Mr. Joseph Kipp once told the writer that when the smallpox was raging among the Indians they would crowd into sweat lodges, take an unusually hard sweat, and then jump into the icy waters of the river. Many, he said, never reached the bank again; hundreds of them being chilled and powerless to combat the strong current were swept away.

When a war party is made up, the one most noted for his bravery and success is chosen for leader. Before starting it is the duty of the leader to build a sweat-lodge for a Bear-pipe-man and any other whom the Bear-pipe-man may invite. Prayers are offered for the success of the party, and beside the sweat-lodge the leader erects a pole on which is hung a valuable present for the sun. Each member of the war party also makes the sun a present and sometimes a sacrifice. This sacrifice consists in cutting off a long lock of hair or a piece of flesh, and sometimes a joint of a finger and giving it to the sun. Women may also make these sacrifices, the reason for so doing being that if they give the sun a piece of their body he will be glad and preserve them and their relatives from death. Every day during the absence of a war party the Bear-pipe-man mounts his horse, and rattle in hand, rides all through the camp, calling out in a loud voice the names of the absent ones. He also visits the lodges of the relatives of the absent war party and sings and prays that they may be successful, the women all joining in the songs. In the event of a war party returning with scalps of the enemy, a war dance or scalp dance is held. All the women wear the shields, weapons and finery of their husbands, and have their hair parted and their faces painted just like a man’s. One or more women carry the scalps on slender poles, and have the lower half of their faces painted black. The men, most of them having drums, form into a line, and opposite them stand the women. All sing, and in time to the music the women gradually advance and come up to the men, then fall back, and again advance, and soon. When an enemy is killed near camp it is customary to bring in his feet and hands, which are shot at and kicked around by the women.

When a person dies, and as soon as life is pronounced extinct, the female relatives of the deceased securely wrap the body in cow skins and robes, and having built a stout scaffold between the branches of an adjacent tree, they fasten the corpse to it with innumerable thongs. Contrary to a statement by John Young, of the Piegan Agency, all persons—men, women and children—are buried in this manner. Sometimes, however, chiefs are buried in their own lodges. There are two ways of burying in lodges; one is to suspend the deceased on a platform high enough from the ground to prevent the wolves from reaching it; the other method, as described by Mr. Kipp, is to dig a grave directly under the accustomed sitting place of the chief. After the body has been laid in it a strong platform is built just above it and covered over with stones and dirt. The weapons of a dead person were always buried with him, and in the graves of women and children articles of housewifery and toys were always placed. At the burial place of a chief or a noted warrior several horses were generally killed. At the burial lodge of a chief which the writer once found, were the skeletons of four horses. Mourning observations devolve chiefly upon the women. The wife or mother of a deceased person lacerates the calves of her legs, cuts off her hair and a joint of a finger to show her grief. The father or husband cuts off part of his hair and goes without leggings for a number of days.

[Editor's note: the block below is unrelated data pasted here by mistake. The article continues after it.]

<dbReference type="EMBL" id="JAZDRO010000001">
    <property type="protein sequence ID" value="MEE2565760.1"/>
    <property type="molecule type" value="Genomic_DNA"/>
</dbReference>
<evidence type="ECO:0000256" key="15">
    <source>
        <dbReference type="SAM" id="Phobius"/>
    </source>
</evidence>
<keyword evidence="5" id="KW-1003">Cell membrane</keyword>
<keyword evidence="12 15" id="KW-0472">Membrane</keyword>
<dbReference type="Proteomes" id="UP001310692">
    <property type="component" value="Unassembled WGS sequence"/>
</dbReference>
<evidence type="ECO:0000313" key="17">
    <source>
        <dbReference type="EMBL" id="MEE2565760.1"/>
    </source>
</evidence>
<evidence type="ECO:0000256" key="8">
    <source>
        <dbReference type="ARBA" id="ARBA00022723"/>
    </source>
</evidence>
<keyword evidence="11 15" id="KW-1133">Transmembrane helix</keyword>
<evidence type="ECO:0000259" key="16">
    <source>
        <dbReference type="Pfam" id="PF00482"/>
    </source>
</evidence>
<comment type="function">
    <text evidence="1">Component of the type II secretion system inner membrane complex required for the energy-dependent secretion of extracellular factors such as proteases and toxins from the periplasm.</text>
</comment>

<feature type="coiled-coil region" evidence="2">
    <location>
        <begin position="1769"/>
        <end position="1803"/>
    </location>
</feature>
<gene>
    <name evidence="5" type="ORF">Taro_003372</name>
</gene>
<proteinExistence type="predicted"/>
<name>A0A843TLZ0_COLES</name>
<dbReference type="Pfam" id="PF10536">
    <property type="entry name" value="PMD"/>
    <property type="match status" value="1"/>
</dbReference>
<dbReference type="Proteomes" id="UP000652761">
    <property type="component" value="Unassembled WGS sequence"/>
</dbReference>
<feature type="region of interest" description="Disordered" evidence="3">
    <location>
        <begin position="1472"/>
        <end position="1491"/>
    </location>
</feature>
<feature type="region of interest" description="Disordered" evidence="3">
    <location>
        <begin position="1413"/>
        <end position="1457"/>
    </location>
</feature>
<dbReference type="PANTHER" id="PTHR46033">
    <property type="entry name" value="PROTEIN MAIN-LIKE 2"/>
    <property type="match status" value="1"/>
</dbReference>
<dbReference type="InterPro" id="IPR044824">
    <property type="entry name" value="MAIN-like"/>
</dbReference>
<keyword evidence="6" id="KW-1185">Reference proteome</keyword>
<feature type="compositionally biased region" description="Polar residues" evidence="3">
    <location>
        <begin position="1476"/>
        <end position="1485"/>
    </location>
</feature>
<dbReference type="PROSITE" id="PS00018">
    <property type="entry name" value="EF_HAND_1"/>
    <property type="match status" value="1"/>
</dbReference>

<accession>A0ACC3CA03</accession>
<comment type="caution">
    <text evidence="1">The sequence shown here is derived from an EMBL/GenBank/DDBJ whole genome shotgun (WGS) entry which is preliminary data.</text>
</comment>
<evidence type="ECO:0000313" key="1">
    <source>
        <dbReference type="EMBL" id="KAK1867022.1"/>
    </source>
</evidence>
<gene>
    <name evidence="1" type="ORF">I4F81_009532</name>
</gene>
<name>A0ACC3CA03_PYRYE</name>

For the first few days succeeding a person’s death all the near relatives of the deceased spend the greater part of the time on hills adjacent to the camp, where they sit and mourn, calling the name of the dead person over and over again, until they become so hoarse they cannot speak. After a short period the men give up mourning altogether. A wife or mother, however, mourns for a year or two, not daily, but at irregular periods.